Sunday Morning

         Katina woke early that morning. She savored the warmth of the quilt for she knew the wood floors would be very cold. The white lace curtains danced in the gentle breeze, letting the sun play a little game of peek-a-boo. Even though the days were becoming more frigid with every setting sun, Katina could not stand a room without fresh, crisp air. She lifted her arms out above the covers and stretched them high over her head. Swinging her legs gracefully over the side of the bed, she draped a bathrobe over her shoulders. Slipping on her fuzzy pink slippers out from under the bed Katina stood up and walked towards her small closet next to her bed. She decided on a soft tee shirt and a warm sweater along with her thick leggings. She allowed the bathrobe to slide off of her shoulders and tumble towards the cold hard wooden floors. As she walked out into the hall, still pulling on her sweater, she stopped to rub the lingering sleep out of her eyes and felt the warmth of the sun through a crack between the still dancing curtains. She stopped to enjoy the warmth on her freckled cheeks, let her hazel eyes close in delight. Almost every morning, she got up at this time, and almost every morning, she stopped to enjoy this feeling of warmth on her face.
        Katina shuffled into the kitchen and pored herself a cup of coffee. She opened the old microwave and slid the red mug onto the tray stained with numerous coffee spills from years passed. From many tired mornings of coffee drinking, an attempt to restore some of those lost hours of sleep at night. She pulled out an old beat up chair from under the table, and it made a scratching sound as it dragged across the evenly beat up and old floors. She sat down at her circular table meant for two but currently seating one. Katina mindlessly rubbed her hands together as she stared out the window into the fields of golden wheat stretching far out onto the landscape and meeting their end at the mouth of a looming forest in the distance. The wheat danced along with the curtains, danced to the steady beat of the unforgiving mouthful of wind. Shining a brilliant golden hue, the wheat was a plate of gold, dropped from above and broken into one million pieces of gold, shattered across a vast landscape. Through the dark clouds in the sky, the sun peeked out, desperate for a little attention. Those skies were a promising sign of snow, or even rain. From the direction of the microwave came a sharp ping sound. This was Katina’s warning that if she didn’t get up soon, she would start her day off the way no one wants to start their day, with a cup of cold coffee. Running her chair across the scraped up floors, she walked over to the microwave and popped open the yellow door by pressing one of the many buttons. She took the cup of steaming coffee in her hands and lifted it to her nose. Taking a deep breath in, the bitter, nutty, almost chocolate like smell filled her senses.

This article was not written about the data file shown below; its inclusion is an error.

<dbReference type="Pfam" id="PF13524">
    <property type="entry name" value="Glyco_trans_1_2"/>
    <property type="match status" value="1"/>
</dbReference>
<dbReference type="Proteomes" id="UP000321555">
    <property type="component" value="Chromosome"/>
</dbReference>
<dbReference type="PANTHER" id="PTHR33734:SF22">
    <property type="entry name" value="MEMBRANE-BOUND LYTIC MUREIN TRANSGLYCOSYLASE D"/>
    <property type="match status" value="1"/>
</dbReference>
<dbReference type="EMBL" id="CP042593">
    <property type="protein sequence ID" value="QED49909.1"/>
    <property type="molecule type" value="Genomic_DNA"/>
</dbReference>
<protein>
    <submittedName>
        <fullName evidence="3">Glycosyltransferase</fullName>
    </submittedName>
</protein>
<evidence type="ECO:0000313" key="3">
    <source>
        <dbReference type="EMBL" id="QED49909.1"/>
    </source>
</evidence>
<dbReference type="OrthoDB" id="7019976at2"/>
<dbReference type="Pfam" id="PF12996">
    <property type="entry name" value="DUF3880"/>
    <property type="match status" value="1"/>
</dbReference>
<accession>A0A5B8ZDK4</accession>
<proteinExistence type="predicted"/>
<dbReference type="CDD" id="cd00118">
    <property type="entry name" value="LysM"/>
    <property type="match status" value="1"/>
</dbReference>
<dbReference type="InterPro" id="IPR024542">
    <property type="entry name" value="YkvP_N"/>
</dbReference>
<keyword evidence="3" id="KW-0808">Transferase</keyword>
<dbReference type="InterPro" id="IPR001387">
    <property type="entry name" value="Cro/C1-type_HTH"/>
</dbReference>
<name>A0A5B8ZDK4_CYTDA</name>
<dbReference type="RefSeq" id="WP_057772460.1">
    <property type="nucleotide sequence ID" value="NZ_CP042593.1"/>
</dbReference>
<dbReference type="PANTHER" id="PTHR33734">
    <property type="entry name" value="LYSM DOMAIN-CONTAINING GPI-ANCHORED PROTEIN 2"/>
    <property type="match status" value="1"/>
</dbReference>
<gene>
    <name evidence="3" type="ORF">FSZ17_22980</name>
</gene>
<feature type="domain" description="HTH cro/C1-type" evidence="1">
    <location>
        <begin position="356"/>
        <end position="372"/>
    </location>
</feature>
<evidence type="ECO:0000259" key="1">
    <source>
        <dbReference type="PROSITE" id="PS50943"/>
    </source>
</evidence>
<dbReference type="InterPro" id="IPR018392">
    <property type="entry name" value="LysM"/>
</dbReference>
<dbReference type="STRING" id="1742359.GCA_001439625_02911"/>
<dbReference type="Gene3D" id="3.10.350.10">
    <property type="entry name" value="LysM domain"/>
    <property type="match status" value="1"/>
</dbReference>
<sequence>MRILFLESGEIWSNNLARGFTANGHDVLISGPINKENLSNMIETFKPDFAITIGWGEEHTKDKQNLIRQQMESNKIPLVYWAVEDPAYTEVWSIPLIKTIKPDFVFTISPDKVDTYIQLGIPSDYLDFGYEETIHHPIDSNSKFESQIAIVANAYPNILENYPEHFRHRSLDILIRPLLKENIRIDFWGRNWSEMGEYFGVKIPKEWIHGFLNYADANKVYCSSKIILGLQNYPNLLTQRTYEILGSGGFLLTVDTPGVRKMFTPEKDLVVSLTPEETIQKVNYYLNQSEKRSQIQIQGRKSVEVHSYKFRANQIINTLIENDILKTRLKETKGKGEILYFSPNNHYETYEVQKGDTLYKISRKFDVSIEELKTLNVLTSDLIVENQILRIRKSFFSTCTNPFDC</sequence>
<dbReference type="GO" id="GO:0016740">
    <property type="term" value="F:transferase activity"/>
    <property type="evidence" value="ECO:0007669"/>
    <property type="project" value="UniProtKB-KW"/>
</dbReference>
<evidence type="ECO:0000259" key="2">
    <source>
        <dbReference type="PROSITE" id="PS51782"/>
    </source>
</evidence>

Katina walked over to her old piano inherited from many generation’s pasts while tapping her fingers on the warm mug. As she tapped and strummed out piano notes on her mug, her ring made a soft sound against the clay mug she had crafted herself, like wind chimes on a breezy day such as this. She sat down at the piano bench, sliding slightly back and forth on the slippery finished surface. Placing her hands above the cold keys, she wiggled her long, ringed fingers to prepare them for the fast movements of piano playing. She thought of placing her still steaming cup of coffee on top of the piano, but realizing it was covered in dust, she decided against it. She noticed her old piano book from when she was young, took it down from the top of the piano and blew off the accumulated dust. The corner of her mouth lifted in a slight smile. She smiled in remembrance of all those frustrating mornings spent with her mother in this exact seat, at this exact piano, and in this house. Her mother now lived in care, she was old, and Katina was young. Every month, she would go and pay her dear mother a visit. In that time, many kisses and hugs and warm smiles were exchanged, and then it would be time for Katina to leave. She decided to play one of her mother’s favorite songs on the piano. She set her steaming mug of coffee beside her on the stool and again placed her hands on the cold black and white keys. Like a photograph without color, the piano waited to be played, waited to have its keys pressed and warmed. Katina began slowly chiming out the notes of the song. Slowly the song sped up, until her hands were gliding over the keys, then flying over them. The room was filled with the smell of fresh coffee and the sweet sound of piano keys being struck. Ending her mother’s song in a long, deep, dramatic note, she looked up at the mirror above the piano and saw in it a young version of her mother. She smiled, a wide joyful smile, than looked back down and continued to play.

Alaina Bonis '21